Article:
Tracking family medicine graduates. Where do they go, what services do they provide and whom do they see?

BMC Fam Pract. 2012 Mar 28;13:26. doi: 10.1186/1471-2296-13-26.

Abstract

Background: There are continued concerns over an adequate supply of family physicians (FPs) practicing in Canada. While most resource planning has focused on intake into postgraduate education, less information is available on what postgraduate medical training yields. We therefore undertook a study of Family Medicine (FM) graduates from the University of Toronto (U of T) to determine the type of information for physician resource planning that may come from tracking FM graduates using health administrative data. This study compared three cohorts of FM graduates over a 10 year period of time and it also compared FM graduates to all Ontario practicing FPs in 2005/06. The objectives for tracking the three cohorts of FM graduates were to: 1) describe where FM graduates practice in the province 2) examine the impact of a policy introduced to influence the distribution of new FM graduates in the province 3) describe the services provided by FM graduates and 4) compare workload measures. The objectives for the comparison of FM graduates to all practicing FPs in 2005/06 were to: 1) describe the patient population served by FM graduates, 2) compare workload of FM graduates to all practicing FPs.

Methods: The study cohort consisted of all U of T FM postgraduate trainees who started and completed their training between 1993 and 2003. This study was a descriptive record linkage study whereby postgraduate information for FM graduates was linked to provincial health administrative data. Comprehensiveness of care indicators and workload measures based on administrative data where determined for the study cohort.

Results: From 1993 to 2003 there were 857 University of Toronto FM graduates. While the majority of U of T FM graduates practice in Toronto or the surrounding Greater Toronto Area, there are FM graduates from U of T practicing in every region in Ontario, Canada. The proportion of FM graduates undertaking further emergency training had doubled from 3.6% to 7.8%. From 1993 to 2003, a higher proportion of the most recent FM graduates did hospital visits, emergency room care and a lower proportion undertook home visits. Male FM graduates appear to have had higher workloads compared with female FM graduates, though the difference between them was decreasing over time. A 1997 policy initiative to discount fees paid to new FPs practicing in areas deemed over supplied did result in a decrease in the proportion of FM graduates practicing in metropolitan areas.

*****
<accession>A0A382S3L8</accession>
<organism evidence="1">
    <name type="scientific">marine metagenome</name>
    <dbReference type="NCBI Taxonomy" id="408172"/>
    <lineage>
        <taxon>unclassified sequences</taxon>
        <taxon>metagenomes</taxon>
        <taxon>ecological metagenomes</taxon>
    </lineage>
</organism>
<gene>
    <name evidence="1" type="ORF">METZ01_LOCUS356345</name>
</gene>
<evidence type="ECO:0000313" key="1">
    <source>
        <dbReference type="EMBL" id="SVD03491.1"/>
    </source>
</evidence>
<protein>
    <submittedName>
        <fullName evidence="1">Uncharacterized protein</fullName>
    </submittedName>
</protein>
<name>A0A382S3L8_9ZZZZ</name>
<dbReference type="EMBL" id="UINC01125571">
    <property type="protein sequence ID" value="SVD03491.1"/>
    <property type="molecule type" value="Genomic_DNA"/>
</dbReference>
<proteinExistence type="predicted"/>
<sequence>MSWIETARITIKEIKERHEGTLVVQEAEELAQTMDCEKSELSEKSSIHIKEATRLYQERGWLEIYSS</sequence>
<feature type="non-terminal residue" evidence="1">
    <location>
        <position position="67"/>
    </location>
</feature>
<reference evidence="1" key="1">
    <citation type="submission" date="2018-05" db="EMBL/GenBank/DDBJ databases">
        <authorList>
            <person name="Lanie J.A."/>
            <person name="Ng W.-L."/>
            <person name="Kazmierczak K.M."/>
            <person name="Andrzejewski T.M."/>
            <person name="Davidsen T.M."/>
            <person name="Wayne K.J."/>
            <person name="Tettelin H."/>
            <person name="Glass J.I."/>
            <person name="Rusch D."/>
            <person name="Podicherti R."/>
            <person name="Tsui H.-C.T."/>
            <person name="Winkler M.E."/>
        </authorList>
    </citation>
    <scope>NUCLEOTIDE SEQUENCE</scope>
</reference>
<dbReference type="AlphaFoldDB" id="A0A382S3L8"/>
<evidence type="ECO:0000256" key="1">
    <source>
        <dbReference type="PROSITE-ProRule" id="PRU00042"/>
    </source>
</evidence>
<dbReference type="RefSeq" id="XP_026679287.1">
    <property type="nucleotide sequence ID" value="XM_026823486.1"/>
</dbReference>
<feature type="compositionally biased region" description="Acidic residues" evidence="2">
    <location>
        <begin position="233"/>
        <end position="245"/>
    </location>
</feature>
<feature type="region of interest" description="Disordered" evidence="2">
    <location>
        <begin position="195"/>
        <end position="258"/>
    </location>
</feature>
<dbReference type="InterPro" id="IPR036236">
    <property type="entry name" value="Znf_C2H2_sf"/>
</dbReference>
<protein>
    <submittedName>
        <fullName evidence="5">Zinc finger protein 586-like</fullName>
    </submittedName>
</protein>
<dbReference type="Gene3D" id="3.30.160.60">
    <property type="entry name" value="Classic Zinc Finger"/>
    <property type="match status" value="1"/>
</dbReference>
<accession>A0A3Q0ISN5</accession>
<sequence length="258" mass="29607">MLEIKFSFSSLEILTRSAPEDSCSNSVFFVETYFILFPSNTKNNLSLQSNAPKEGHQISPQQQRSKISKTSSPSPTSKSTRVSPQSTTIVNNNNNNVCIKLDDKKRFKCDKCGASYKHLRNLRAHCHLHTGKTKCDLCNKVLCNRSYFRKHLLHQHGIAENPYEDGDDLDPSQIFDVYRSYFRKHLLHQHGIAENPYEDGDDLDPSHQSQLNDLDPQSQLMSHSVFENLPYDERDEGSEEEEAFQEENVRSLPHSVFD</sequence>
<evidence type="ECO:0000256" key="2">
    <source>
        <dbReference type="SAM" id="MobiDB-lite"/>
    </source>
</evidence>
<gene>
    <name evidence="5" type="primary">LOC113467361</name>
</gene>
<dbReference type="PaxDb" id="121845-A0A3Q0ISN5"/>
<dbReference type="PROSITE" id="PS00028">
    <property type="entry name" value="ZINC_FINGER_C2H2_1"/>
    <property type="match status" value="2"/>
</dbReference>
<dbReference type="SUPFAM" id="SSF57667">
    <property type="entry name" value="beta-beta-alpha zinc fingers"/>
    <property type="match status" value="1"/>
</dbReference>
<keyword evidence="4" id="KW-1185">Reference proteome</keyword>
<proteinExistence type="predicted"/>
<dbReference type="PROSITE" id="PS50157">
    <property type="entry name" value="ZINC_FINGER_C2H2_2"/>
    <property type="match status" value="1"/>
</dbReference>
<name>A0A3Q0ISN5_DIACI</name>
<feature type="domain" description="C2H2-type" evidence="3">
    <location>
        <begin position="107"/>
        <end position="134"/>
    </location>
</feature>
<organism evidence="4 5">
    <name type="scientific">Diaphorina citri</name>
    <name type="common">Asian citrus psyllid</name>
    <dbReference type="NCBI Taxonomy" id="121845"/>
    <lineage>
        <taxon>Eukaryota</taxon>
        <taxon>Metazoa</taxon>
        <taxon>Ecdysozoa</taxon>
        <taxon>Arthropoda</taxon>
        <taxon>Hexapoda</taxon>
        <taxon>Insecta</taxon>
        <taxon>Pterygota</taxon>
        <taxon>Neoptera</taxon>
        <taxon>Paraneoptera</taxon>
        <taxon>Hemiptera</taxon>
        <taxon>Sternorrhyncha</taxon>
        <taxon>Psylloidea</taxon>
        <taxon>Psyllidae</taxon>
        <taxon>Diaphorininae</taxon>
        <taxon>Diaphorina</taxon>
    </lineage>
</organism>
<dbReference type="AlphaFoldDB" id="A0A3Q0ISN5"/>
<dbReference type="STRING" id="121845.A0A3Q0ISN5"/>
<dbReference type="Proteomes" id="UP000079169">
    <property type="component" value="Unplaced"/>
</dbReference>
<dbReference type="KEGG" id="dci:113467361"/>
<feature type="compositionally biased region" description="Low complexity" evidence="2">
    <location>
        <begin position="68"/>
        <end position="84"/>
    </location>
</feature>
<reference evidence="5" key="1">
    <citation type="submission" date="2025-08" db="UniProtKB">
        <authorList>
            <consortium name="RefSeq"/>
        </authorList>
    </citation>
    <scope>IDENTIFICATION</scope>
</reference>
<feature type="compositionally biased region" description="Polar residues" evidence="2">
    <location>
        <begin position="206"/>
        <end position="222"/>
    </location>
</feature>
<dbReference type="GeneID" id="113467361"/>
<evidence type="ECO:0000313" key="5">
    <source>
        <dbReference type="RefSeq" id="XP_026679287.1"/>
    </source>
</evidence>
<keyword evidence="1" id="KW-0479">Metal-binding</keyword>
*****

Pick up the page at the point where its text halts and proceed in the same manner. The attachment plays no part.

Conclusions: We were able to profile the practices of FM graduates using existing and routinely collected population-based health administrative data. Further work tracking FM graduates could be helpful for physician resource forecasting and in examining the impact of policies on family medicine practice.

Publication types

  • Research Support, Non-U.S. Gov't

MeSH terms

  • Adult
  • Cohort Studies
  • Comprehensive Health Care / statistics & numerical data
  • Education, Medical, Graduate*
  • Family Practice / education*
  • Female
  • Health Planning
  • Health Services Needs and Demand
  • Humans
  • Male
  • Middle Aged
  • Ontario
  • Physicians, Family / supply & distribution
  • Physicians, Family / trends
  • Professional Practice Location*
  • Workforce
  • Workload / statistics & numerical data